People are no longer shocked to see people – dark and brown people – held in cages. We have been inured to the images of dead toddlers washed up on the beaches of southern Europe and are prepared to turn a blind eye to Italy’s right-wing ministers turning away ships laden with disparate refugees – human beings – fleeing poverty, persecution, and warfare. We have heard the right-wing slogans so often that the slightly less right-wing policies of our governments have become normal –  even acceptable. So used are we to the outrageous media-driven narrative of the foreign threat from immigrants that, as a society, we are willing to vote for candidates promising what was only a few years ago completely unacceptable solutions.

This is how fascism is made possible. There is a plethora of examples of this happening in the past, and all the signs are there to see that much of the Western world is following that path of descent into authoritarian, even totalitarian, madness. Scottish society is not magically protected from this; there is nothing special about us that will protect us from slowly accepting the unacceptable.

When we make common cause with those propagating the outrageous because they support the same political goals as us; like defending Tommy Robinson because of his campaign against “Muslim grooming gangs,” we help to make his brand of racism normal. More people begin to see his politics as the politics of the people. He and others like him are lionised as working-class heroes and their rancid racist ideas become a locus of liberation around which people will rally – not because they are at first racists, but because they are desperate and searching for answers. People like this have never needed a majority in society to upend democracy with fascism. Fascist regimes have always been brought about by fascists with just about enough popular support being brought into coalition with a larger mainstream party that has been pulled toward the extreme. At first the idea is to “control” the lunatic fringe, but this too only adds to the process of normalisation. Soon thereafter the safeguards of democracy and the rule of law are torn apart from the inside and fascism begins.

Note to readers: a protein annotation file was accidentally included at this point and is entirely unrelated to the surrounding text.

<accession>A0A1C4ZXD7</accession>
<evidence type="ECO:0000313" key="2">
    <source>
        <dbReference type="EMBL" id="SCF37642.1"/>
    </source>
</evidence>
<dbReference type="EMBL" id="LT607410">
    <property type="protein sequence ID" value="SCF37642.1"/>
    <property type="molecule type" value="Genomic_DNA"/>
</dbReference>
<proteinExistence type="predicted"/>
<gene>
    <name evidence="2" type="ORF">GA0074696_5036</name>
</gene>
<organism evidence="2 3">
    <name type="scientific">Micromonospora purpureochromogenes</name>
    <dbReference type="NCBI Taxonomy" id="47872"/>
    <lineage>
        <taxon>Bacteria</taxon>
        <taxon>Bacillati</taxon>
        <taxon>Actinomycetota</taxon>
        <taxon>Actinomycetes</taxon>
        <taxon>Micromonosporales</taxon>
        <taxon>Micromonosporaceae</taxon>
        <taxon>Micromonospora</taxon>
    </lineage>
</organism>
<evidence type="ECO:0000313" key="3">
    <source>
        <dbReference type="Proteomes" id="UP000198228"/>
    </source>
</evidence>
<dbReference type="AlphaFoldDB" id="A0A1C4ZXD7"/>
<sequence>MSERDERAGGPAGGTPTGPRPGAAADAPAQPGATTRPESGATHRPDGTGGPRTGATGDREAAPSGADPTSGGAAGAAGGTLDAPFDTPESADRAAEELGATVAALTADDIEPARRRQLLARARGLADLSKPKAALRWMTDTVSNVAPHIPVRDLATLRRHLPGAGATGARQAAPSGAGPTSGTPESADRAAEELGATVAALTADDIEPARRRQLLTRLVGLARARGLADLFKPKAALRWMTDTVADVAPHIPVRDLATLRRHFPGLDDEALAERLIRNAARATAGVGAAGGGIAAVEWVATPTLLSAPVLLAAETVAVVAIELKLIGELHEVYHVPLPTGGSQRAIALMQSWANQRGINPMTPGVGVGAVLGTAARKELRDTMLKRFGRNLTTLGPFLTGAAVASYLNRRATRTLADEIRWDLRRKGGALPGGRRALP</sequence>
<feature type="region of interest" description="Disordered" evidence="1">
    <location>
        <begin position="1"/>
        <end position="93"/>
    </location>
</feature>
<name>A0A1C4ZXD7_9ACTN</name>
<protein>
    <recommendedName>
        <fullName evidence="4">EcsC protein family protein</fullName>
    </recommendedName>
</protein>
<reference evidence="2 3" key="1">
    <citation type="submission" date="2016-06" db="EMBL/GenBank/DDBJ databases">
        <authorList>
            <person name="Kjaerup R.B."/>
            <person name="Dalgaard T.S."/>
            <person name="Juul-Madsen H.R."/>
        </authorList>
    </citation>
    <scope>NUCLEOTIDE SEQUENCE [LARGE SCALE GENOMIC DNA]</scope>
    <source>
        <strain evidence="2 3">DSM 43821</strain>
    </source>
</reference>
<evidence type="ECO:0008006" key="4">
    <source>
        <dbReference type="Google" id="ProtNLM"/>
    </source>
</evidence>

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How Trump makes extreme things look normal


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3 thoughts on “Normalisation

    1. Indeed. I’m going to read this in the most positive may I can and assume that by this you do not mean that fighting fascism is the same as persecuting Jews, but that you are making the point that Fintan O’Toole, myself, and many others are lying and exploiting people’s fears. I suspect that is what you mean.

      If I am lying then I am unaware of it. It is possible that the information I have to go on is all wrong or that there is something wrong with my cognitive reasoning. All of this is possible, true. But, like you, I have to run with what I make of the world and be true to my own intellect and conscience. It is not done in order to hurt or offend you and it is most certainly not a deliberate lie. It is truth – as I see it.

      This aside, have you given any thought to my apology and offer to make up? I hope you’re well.

      Liked by 2 people

  1. I think “totalitarian” might be a better term than “fascist” (despite it’s popular use), since democracy can fall foul of any extreme ideology based on fear/hatred of ‘the other’, whether this comes from Left, Right or indeed anywhere else.

    That said, the original Irish Times piece is well worth a read, along with as many of the comments you might have time for. Thanks for the link 🙂

    Liked by 1 person